My Body Keeps the Score, by Elizabeth Baum

The last two stories illustrate how life-altering having MdDS can be, even career-ending. Elizabeth’s Q&A interview shows that being challenged with an invisible chronic illness can also be a catalyst for positive change and growth.

photo of a young mother, lifting her son in a parklike setting
Elizabeth with her son on Mothers Day 2024. Accepting the hard/bad parts of life along with the good can still look beautiful.

Elizabeth, a pre-licensed psychotherapist, writes, “I want to help people on their journey with MdDS by sharing what I’ve learned and by talking more about a really hard thing, in hopes that others feel less alone and so more people can understand MdDS and invisible chronic illness.”

Q: How did you feel when you found a community of others like you?

A: I felt understood! It’s hard to describe this disorder, to put words to the inner experience, so not having to explain or educate someone on it is refreshing.

Q: What has been the hardest part of having MdDS?

A: Accepting it. Living with it instead of raging against it or trying like mad to get it to go away.

Q: How have things gotten better?

A: Many, many small things. After a year of going to 30+ medical or healing professionals, I finally found a neurologist that works with this and started on Effexor. That helped. Then I started learning my triggers and learning what to avoid, what I can’t avoid, and what to do when I get triggered. I cried in so many doctor’s offices and they were not always very nice about it but I was told over and over again to try meditation. So I did. And I couldn’t get into it. I did it for like a week but mostly dreaded it. I started working on my mind-body connection through yoga and eventually found my way to a Mindfulness Bases Cognitive Therapy group class, specifically for people with health issues. And that’s where meditation and mindfulness started to click for me. (IMHO you need to learn these skills with people and teachers, and not on an app!!)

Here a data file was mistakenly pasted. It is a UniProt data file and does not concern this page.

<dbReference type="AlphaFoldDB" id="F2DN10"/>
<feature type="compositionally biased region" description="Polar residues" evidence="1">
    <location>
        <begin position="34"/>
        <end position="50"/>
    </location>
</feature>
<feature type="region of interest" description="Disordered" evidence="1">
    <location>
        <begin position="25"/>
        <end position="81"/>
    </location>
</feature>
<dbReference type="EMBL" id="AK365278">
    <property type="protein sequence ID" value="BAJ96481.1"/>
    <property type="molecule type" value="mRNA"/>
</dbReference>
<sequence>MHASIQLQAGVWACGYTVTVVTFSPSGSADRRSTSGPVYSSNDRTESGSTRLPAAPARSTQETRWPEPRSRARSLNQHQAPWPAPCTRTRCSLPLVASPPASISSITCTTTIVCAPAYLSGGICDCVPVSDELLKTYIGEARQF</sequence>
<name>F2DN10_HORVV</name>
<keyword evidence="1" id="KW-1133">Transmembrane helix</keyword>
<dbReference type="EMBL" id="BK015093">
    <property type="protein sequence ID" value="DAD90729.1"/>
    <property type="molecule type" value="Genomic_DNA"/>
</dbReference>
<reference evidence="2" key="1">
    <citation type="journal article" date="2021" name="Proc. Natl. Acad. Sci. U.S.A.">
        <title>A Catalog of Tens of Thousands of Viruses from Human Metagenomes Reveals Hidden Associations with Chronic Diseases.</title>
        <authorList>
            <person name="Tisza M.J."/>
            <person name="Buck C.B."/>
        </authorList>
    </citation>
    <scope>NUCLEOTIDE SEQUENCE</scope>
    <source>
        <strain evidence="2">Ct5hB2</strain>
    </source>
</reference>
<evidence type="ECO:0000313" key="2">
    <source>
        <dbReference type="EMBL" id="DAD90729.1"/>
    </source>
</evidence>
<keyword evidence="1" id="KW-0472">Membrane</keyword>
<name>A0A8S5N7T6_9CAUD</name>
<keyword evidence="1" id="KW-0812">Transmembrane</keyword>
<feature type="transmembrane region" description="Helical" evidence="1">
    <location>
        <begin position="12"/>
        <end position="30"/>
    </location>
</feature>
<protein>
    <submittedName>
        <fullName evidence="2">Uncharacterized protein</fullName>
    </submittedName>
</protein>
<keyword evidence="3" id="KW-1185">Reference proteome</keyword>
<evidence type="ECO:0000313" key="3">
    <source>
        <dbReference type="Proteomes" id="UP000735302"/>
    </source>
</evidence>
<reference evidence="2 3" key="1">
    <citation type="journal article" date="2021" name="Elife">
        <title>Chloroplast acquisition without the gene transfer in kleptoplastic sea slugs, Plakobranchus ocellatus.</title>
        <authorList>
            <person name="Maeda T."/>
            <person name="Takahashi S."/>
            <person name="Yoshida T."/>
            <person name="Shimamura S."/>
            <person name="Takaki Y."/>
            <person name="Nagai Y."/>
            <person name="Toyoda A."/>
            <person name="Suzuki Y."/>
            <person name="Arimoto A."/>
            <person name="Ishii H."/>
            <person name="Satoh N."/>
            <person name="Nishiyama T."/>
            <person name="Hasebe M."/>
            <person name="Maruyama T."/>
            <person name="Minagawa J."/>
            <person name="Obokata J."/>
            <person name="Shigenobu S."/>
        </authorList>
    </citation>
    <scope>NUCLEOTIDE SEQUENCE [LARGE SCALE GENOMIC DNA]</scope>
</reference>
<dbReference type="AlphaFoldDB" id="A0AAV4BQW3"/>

I also started going to an integrative health center, and I can’t tell you how meaningful it was to see someone who treated the whole body, not just one part of it, took my whole life into consideration, and took me seriously. I did the migraine elimination diet and learned my food triggers to avoid. I began working regularly on regulating my nervous system through acupuncture, myofascial massage, and craniosacral therapy. These are now integral parts of the way I manage things. I learned what I needed to do to get deeper, more restorative sleep. I think of my body as a gas tank. Things run about as good as they can – if I remember to refuel by managing diet, meds, meditation/mindfulness, exercise, massage, craniosacral, sleep/rest, etc., – but if I deplete and continue to run on empty, I will regret it.

Q: What personal message do you want to share?